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If you were tempted into the cinemas in 2016 by Finding Dory or the cinematic adaption of Roald Dahl’s The BFG, you may have booked your tickets online. If you booked tickets for a film showing at Palace Cinemas, you will have paid a $1.30 booking fee, which wouldn’t have been shown to you until you clicked ‘proceed’ and continued with the booking. Palace Cinemas was recently found to have engaged in misleading and deceptive conduct by the ACCC for its failure to reveal the booking fee, part of the ACCC’s review of cinema industry practices.

Misleading and Deceptive Conduct

Misleading and deceptive conduct is defined by section 18 of the Australian Consumer Law (ACL), which forms Schedule 2 of the Competition and Consumer Act 2010 (Cth). A person must not, in trade or commerce (i.e. in business), engage in conduct that is misleading or deceptive or is likely to mislead and deceive (section 18(1)). The ACL was brought into law in 2011, consolidating the 13 different legislative instruments which regulated consumer law federally and in different states and territories. The different regimes in different jurisdictions added unnecessary complexity, duplication and inconsistency to the detriment of business and consumers; a consolidated national law was badly needed by 2011. The ACL’s misleading and deceptive conduct provisions are a key aspect of the consumer law.

Fees in Ticket Bookings

Palace Cinema’s online booking process led consumers through a stepped process. Throughout the process, the ticket price was displayed but omitted the $1.30 booking fee, leading consumers to believe they only needed to pay the stated ticket price, until the very end when the total cost was disclosed.

By this time, many consumers had already gone to the effort of filling in the online form, and the effort expended meant that they were likely to pay the booking fee, whereas if it was disclosed from the beginning, consumers may have decided to book elsewhere.

This practice misled consumers into believing they did not need to pay a booking fee. The ACCC fined Palace Cinemas $10,800. Benjamin Zeccolo, CEO of Palace Cinemas, called the fine ‘unfair’, however the Chairman of the ACCC said that Hoyts and Village cinemas had reacted quickly to the ACCC’s concerns. He said Palace Cinemas on the other hand, was slow to act and claims that its software was playing up did not change the fact that it was breaching the ACL.

Jetstar and Virgin Booking Fee Claims

Jetstar and Virgin went to court over similar practices in 2015. Both Jetstar and Virgin aggressively and widely advertised cheap ticket prices. Booking fees ($8.50 for Jetstar and $7.50 for Virgin) were only disclosed at the very end of the booking process.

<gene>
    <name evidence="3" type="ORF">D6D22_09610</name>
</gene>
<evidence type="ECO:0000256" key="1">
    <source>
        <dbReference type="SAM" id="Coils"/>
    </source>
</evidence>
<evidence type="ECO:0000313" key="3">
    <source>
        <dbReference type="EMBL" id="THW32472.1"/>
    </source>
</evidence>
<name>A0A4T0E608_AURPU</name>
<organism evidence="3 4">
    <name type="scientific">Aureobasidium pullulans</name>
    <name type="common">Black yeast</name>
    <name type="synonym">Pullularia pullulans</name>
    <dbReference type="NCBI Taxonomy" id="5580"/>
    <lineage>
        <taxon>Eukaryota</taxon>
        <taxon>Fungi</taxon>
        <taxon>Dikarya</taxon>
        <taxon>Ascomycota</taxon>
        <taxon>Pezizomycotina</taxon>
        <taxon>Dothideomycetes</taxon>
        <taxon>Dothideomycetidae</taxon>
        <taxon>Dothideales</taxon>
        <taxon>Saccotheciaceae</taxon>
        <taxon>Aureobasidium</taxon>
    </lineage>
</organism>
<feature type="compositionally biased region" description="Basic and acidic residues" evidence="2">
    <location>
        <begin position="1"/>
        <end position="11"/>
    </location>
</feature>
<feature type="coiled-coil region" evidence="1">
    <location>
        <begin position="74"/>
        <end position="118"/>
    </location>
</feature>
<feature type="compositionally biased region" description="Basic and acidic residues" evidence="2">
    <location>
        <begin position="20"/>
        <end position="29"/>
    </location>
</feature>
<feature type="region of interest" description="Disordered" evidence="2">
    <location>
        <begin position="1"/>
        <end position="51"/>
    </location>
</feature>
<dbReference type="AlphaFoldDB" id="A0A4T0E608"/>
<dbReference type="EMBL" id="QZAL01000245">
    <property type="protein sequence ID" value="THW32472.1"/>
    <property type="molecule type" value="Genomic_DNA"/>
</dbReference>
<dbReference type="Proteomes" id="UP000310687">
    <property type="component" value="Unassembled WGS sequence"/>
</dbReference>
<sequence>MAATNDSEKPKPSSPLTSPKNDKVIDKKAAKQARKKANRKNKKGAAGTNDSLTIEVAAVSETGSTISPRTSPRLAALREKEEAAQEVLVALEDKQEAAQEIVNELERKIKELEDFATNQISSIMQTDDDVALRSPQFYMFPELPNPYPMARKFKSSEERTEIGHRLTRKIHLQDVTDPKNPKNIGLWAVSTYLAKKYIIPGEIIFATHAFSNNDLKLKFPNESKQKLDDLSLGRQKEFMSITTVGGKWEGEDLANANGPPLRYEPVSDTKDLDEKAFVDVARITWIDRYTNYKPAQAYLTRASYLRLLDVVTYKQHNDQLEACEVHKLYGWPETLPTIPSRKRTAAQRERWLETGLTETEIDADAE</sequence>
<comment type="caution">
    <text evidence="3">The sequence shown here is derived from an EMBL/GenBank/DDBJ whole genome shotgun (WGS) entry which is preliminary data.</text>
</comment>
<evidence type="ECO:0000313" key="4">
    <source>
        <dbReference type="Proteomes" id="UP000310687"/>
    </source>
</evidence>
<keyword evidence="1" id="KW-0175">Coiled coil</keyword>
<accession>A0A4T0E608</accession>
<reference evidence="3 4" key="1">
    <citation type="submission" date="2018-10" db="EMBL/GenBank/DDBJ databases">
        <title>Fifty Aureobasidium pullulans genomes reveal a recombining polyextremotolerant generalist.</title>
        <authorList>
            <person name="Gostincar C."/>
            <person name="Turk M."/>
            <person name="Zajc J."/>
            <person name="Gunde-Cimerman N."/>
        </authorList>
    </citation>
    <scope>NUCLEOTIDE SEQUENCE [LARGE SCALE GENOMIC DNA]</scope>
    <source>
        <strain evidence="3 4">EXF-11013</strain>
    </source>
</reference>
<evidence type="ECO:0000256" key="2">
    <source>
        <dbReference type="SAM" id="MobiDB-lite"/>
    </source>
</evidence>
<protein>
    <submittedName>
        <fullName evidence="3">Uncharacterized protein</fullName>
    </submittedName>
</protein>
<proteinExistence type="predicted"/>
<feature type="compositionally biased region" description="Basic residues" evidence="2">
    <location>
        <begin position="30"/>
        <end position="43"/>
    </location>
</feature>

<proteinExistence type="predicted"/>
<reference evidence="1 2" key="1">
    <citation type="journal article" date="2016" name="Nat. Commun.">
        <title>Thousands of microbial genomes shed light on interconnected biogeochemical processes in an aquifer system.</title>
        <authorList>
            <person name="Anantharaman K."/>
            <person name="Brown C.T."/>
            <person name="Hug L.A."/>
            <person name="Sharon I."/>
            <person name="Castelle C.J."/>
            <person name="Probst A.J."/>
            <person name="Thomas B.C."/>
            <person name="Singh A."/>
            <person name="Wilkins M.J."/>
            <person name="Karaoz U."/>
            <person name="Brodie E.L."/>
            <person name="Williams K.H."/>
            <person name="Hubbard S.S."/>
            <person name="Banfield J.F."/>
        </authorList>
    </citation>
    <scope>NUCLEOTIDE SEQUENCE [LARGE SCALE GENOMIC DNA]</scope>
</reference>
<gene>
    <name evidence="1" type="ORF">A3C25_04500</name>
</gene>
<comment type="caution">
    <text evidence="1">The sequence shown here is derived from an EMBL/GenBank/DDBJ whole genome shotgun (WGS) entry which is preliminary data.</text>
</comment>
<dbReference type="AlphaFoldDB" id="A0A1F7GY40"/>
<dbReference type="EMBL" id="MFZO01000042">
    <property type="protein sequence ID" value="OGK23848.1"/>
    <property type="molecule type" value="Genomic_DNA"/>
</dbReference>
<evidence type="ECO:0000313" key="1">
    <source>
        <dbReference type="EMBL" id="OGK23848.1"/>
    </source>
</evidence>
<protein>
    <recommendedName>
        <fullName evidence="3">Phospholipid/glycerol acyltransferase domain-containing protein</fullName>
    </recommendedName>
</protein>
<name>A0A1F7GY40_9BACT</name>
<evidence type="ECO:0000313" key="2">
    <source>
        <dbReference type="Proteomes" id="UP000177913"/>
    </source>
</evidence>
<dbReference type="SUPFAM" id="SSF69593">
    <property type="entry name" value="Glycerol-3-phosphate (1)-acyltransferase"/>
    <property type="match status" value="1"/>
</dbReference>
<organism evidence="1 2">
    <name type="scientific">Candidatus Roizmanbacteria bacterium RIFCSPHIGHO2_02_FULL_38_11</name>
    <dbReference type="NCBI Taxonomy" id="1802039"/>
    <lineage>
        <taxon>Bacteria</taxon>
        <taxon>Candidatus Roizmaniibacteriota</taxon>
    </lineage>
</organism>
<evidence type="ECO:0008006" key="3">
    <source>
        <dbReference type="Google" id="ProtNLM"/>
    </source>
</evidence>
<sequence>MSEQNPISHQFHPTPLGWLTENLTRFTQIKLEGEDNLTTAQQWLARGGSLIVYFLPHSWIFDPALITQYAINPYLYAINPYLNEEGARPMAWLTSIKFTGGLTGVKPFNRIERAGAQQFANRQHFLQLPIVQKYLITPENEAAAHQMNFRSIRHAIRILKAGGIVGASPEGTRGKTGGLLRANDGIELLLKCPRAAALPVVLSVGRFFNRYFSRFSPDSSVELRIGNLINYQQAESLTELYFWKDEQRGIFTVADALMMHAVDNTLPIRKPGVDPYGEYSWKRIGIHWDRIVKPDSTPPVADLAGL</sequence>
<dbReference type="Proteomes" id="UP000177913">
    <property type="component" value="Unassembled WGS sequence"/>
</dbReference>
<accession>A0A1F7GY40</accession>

The pricing advertised by the airlines attracted consumers who would not have been interested otherwise. Consumers paid the extra booking fees, rather than expending the effort in finding another airline.

Foster J described Virgin and Jetstar’s practice:

Unless the full price is clearly displayed, a consumer would be drawn, like a moth to flame, to a transaction they would not otherwise have found to be appealing and grudgingly pay the additional costs rather than go to the trouble of withdrawing from the transaction and looking elsewhere.’

Avoid Hiding Booking Fees

Businesses should consider whether their advertising is misleading or deceptive. It’s important to consider the impression that a piece of advertising might convey – does the advertising convey an overall impression that is false or inaccurate?

E.g. if you advertise something as free, this creates keen interest in consumers and raises the expectation that the product is completely free; a reasonable expectation.

If you advertise a product as free, such as “10% off a product”, but then raise the price of the product, then the offer is not exactly free. This would be misleading and deceptive conduct.

Key Takeaways

Palace Cinema’s failure to disclose its online booking fee until the final stage of its stepped booking process was found by the ACCC to be misleading and deceptive conduct. Palace received a $10,800 fine. Palace’s failure to disclose the booking fee meant consumers were attracted by the cheap movie ticket price and begrudgingly paid the booking fee, when they may have looked elsewhere if the fee was disclosed upfront. Businesses should consider whether any of their advertising creates an impression that is false or inaccurate, to avoid breaching section 18 of the ACL.


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